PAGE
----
Treating bacterial infections and preventing heart valve infections are two common Keflex uses. Bacterial infections that can be treated with the drug include urinary tract infections, bone infections, and middle ear infections, among others. Keflex does not work against infections caused by a virus, such as the flu, stomach flu, or common cold. Currently, there are no universally recognized off-label Keflex uses.
Keflex® (cephalexin) is a prescription antibiotic licensed to treat a number of infections. Some of these Keflex uses include:
- Treatment of bacterial infections
- Prevention of heart valve infections (bacterial endocarditis).
Keflex is most commonly used to treat infections caused by bacteria. Some of these types of infections may include:
- Respiratory tract infection (pneumonia, bronchitis, strep throat, or tonsillitis)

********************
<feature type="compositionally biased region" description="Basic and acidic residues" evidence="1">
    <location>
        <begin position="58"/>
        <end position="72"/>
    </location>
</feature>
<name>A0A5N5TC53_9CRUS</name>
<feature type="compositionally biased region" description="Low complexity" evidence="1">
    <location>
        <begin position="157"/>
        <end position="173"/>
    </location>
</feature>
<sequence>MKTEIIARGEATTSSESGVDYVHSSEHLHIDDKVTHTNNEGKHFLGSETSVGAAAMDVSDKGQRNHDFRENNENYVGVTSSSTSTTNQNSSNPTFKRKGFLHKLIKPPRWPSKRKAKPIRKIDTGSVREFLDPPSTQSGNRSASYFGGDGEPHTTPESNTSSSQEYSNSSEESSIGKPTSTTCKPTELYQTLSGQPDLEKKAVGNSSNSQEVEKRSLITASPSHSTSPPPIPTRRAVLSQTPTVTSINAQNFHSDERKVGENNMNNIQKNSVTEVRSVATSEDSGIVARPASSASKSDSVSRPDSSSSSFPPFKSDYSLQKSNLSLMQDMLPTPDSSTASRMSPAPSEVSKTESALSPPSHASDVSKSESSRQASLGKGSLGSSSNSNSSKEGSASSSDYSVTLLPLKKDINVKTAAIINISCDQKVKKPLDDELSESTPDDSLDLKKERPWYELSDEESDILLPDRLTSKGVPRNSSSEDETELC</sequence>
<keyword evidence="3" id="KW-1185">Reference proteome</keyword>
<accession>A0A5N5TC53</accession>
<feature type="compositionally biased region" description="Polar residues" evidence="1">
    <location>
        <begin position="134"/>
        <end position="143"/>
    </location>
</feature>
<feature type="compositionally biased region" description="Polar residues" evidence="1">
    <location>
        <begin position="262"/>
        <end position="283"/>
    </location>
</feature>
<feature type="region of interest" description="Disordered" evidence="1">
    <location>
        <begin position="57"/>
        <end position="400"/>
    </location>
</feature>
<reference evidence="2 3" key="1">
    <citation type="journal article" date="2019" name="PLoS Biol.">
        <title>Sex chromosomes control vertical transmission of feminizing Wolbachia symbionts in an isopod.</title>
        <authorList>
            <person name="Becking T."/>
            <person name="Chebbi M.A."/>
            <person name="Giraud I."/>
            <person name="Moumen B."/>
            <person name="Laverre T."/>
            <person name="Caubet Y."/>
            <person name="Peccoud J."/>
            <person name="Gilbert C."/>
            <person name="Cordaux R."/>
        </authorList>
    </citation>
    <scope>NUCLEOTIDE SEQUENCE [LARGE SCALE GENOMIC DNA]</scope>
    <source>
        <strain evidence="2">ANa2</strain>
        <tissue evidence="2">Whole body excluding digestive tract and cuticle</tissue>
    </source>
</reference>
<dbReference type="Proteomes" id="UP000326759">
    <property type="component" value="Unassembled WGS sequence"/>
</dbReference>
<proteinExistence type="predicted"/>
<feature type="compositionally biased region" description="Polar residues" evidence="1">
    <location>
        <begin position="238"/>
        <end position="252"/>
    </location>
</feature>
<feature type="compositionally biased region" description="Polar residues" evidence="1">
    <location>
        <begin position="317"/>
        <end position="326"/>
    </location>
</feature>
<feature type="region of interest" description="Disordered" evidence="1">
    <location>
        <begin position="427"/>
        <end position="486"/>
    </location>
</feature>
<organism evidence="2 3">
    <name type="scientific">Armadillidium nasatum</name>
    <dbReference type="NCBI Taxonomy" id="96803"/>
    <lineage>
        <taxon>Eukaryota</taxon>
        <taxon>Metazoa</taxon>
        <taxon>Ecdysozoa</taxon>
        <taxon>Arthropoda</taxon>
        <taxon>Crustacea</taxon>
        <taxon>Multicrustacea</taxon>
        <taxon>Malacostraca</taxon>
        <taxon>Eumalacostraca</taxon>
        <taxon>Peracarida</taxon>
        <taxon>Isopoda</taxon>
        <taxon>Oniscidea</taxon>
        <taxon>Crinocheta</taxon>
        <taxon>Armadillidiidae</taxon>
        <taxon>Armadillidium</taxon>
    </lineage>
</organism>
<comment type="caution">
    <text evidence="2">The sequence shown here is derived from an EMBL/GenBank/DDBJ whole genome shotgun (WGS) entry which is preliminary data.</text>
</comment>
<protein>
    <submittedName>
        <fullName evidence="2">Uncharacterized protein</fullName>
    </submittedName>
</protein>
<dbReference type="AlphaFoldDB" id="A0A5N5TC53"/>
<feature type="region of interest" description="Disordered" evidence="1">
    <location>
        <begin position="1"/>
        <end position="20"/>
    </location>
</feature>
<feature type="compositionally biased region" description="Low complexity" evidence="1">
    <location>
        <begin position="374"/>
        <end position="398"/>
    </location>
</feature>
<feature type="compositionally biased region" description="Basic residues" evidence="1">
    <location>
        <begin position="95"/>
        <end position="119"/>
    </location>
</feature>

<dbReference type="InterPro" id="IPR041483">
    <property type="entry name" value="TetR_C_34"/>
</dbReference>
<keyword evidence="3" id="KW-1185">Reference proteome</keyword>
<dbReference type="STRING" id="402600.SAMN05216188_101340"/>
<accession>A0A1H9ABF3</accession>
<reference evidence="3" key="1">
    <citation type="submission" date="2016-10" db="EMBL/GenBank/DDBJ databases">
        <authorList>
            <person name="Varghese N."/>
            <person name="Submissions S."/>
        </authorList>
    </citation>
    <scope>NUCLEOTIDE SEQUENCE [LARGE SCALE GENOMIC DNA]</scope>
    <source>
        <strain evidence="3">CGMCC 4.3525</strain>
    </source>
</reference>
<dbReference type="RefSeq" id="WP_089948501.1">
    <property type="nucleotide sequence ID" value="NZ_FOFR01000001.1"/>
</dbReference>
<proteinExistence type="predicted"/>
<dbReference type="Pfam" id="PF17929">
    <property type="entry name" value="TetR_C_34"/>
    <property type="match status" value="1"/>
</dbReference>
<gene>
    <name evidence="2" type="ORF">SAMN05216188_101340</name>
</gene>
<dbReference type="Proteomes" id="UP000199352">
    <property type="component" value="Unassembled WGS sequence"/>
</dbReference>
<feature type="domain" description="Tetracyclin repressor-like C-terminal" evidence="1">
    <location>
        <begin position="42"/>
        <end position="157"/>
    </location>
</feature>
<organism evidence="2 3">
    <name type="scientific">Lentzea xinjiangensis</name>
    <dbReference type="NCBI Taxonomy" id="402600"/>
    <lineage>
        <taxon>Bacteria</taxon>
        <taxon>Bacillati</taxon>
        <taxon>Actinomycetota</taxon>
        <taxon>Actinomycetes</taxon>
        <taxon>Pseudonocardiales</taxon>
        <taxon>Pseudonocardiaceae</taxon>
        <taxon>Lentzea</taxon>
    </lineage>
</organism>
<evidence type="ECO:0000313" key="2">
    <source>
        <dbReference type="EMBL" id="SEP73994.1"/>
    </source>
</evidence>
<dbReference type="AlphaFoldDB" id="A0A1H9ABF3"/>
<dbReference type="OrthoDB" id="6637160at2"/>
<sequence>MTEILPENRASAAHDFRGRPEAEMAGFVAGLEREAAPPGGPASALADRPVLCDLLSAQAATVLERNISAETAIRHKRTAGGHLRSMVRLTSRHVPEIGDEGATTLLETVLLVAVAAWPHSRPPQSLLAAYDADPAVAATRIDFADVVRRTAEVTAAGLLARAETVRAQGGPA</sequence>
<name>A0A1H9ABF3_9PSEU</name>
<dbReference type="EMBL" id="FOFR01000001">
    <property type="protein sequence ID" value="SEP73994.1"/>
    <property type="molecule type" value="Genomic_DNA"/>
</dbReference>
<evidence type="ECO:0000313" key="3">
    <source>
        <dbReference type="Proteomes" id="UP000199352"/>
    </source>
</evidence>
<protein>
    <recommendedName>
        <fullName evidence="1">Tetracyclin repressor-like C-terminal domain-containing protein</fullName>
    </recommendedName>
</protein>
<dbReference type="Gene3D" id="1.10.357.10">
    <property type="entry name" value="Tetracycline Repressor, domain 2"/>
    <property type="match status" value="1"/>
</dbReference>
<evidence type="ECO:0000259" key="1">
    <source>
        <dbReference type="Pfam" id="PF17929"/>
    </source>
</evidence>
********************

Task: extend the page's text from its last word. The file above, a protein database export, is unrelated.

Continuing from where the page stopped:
- Bone infection (osteomyelitis)
- Middle ear infection (otitis media)
- Sinus infection (sinusitis)
- Urinary tract infection (UTI)
- Irritation of the prostate (prostatitis)
- Skin infection (cellulitis, folliculitis, or impetigo).
Keflex may also be substituted in place of penicillin to treat common infections in people who are allergic to that particular drug. It should be noted, however, that there is a small chance that people who are allergic to penicillin will also be allergic to Keflex or to other cephalosporins.
Keflex is not effective against any infection caused by a virus, such as the flu, stomach flu, or common cold.
Endocarditis occurs when the inner lining of the heart (the endocardium) develops inflammation, usually from an infection. Bacterial endocarditis occurs when bacteria are responsible for causing the inflammation. Endocarditis can occur after a number of procedures, such as dental procedures. Keflex may help prevent this by curbing the growth of bacteria and reducing inflammation.